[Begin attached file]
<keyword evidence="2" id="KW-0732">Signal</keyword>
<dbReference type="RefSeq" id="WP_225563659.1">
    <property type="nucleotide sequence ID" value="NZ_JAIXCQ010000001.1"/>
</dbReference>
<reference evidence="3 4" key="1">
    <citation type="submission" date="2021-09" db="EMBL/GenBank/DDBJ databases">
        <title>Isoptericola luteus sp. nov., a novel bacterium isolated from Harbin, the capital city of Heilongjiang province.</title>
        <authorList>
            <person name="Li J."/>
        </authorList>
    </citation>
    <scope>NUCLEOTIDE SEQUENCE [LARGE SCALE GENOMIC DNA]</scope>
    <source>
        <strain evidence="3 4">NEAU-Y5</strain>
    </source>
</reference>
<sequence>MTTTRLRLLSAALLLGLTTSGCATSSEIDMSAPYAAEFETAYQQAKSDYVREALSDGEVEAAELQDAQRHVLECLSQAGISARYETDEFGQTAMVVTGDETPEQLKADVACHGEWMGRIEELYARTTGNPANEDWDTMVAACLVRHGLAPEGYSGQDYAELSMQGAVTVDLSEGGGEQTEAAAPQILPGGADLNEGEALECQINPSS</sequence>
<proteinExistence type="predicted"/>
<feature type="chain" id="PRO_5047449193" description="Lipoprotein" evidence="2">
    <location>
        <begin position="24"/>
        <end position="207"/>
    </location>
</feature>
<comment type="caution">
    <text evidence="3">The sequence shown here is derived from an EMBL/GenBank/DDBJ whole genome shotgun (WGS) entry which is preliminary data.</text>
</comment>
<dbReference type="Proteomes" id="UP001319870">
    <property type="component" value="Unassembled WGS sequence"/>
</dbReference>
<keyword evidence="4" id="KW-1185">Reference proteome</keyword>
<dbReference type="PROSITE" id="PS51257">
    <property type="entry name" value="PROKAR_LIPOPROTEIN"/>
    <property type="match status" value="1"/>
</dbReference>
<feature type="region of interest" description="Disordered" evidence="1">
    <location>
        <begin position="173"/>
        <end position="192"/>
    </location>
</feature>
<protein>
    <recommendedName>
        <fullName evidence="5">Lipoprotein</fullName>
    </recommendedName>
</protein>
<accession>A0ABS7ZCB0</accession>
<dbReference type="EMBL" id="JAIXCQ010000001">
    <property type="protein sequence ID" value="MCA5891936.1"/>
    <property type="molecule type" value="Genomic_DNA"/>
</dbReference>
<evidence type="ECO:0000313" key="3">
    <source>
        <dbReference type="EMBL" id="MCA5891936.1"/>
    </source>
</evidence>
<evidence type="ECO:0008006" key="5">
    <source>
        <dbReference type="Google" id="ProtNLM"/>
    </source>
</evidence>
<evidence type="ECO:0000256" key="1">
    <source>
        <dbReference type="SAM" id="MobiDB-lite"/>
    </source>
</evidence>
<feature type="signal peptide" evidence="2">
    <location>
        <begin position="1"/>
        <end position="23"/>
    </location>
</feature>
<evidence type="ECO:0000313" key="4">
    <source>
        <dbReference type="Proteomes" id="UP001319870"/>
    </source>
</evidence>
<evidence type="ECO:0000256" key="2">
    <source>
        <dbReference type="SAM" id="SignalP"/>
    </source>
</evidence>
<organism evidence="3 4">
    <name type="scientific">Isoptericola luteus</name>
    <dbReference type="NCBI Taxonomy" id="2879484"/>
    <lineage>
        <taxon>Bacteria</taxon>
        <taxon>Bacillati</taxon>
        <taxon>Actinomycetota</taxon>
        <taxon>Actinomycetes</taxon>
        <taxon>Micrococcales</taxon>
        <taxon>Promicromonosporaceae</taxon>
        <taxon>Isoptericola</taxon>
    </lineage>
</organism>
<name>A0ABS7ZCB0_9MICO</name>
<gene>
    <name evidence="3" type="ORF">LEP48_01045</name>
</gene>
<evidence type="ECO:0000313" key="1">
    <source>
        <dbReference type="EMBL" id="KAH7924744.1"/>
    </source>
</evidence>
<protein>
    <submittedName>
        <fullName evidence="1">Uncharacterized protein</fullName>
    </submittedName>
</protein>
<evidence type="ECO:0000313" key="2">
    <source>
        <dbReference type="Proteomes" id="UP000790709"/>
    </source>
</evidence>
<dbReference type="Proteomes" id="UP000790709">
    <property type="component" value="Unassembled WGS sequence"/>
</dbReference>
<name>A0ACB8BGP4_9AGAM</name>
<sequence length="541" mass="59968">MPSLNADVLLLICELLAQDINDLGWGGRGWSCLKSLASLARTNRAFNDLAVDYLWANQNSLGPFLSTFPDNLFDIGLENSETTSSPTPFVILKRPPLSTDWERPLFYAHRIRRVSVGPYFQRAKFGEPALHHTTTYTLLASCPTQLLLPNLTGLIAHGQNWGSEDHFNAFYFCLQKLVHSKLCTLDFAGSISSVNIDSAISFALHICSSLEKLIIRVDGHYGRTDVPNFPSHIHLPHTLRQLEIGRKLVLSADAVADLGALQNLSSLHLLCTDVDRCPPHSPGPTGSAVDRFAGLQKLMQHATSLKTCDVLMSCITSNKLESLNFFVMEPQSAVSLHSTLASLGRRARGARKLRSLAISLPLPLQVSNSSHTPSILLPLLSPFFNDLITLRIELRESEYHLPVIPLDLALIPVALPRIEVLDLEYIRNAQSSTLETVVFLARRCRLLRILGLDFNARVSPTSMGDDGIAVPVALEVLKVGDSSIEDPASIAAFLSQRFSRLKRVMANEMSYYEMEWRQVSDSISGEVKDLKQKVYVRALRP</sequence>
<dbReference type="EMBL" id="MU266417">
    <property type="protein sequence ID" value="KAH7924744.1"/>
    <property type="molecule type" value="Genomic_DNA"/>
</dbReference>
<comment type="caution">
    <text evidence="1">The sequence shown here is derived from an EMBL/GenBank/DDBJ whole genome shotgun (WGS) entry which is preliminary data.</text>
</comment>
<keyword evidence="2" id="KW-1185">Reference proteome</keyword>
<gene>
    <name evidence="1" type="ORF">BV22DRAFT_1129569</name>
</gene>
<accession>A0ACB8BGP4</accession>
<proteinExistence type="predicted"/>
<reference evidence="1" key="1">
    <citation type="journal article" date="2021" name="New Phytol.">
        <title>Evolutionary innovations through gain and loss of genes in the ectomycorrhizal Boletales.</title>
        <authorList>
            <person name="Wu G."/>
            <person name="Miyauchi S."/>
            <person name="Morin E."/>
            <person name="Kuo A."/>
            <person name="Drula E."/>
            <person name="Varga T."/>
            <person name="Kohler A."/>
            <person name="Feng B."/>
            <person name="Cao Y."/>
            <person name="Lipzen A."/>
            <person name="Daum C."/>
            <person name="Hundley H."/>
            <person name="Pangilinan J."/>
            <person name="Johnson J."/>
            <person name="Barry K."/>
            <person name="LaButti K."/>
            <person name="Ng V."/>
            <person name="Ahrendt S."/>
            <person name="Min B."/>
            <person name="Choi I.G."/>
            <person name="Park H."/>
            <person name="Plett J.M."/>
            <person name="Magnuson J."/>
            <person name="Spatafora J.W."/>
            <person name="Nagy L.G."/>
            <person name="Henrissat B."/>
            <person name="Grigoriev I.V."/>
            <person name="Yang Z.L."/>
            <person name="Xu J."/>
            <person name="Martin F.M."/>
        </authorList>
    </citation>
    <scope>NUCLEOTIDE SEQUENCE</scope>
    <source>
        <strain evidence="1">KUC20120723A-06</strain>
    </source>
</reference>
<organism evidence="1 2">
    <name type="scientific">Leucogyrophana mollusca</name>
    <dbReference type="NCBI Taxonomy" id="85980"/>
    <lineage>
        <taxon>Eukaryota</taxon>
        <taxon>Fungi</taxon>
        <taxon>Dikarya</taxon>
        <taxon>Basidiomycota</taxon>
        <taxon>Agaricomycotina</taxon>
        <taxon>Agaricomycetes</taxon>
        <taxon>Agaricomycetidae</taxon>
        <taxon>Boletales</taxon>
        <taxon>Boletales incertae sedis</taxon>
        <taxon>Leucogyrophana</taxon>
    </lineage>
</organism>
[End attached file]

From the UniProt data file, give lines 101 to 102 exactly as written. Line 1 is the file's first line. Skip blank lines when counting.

    <source>
        <dbReference type="EMBL" id="KAH7924744.1"/>